Turkish industrial confidence climbs to highest level since May 2018

Turkey’s industrial confidence rose to the highest level in almost two and a half years, according to a central bank survey.

Confidence among industrialists increased to 108.1 points in October from 105.3 in September, the central bank said on its website on Monday. That was the most since May 2018, just prior to a currency crisis that swept through financial markets the same summer.

Turkey’s government has reduced taxes, engineered a borrowing boom and allowed some companies to restructure their debts via state-run banks to help the economy recover from the currency crisis and the outbreak of the COVID-19 pandemic.

The improvement in industrial confidence during October came even after the lira sank to successive record lows against the dollar. On Monday, the currency fell to as low as 8.06, taking losses this year to more than 26 percent. A fall in the lira’s value renders imports more expensive but helps Turkish exporters to be more competitive.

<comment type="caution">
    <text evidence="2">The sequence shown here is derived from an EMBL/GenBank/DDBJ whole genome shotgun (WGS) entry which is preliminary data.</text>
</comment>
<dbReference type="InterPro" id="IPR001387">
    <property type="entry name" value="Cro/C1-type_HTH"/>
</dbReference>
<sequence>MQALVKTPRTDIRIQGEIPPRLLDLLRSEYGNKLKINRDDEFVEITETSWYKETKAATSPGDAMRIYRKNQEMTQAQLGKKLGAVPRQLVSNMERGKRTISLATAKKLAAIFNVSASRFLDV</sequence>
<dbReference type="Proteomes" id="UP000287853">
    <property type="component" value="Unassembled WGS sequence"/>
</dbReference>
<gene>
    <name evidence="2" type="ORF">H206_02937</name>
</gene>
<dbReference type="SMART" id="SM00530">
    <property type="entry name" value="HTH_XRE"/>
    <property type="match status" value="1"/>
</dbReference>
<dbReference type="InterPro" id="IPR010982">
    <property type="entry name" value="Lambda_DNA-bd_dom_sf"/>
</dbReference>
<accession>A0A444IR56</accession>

The increase in confidence was led by the outlook for fixed income expenditure, which improved to 103.3 from 94.4 in September, the data showed. Confidence among companies about the general economic situation rose to 101.4 from 94.7.

Any reading above 100 reflects optimism among Turkish firms.

Confidence concerning export orders over the next three months fell to 118.5 in October, the lowest level since June, from 123.8 in September.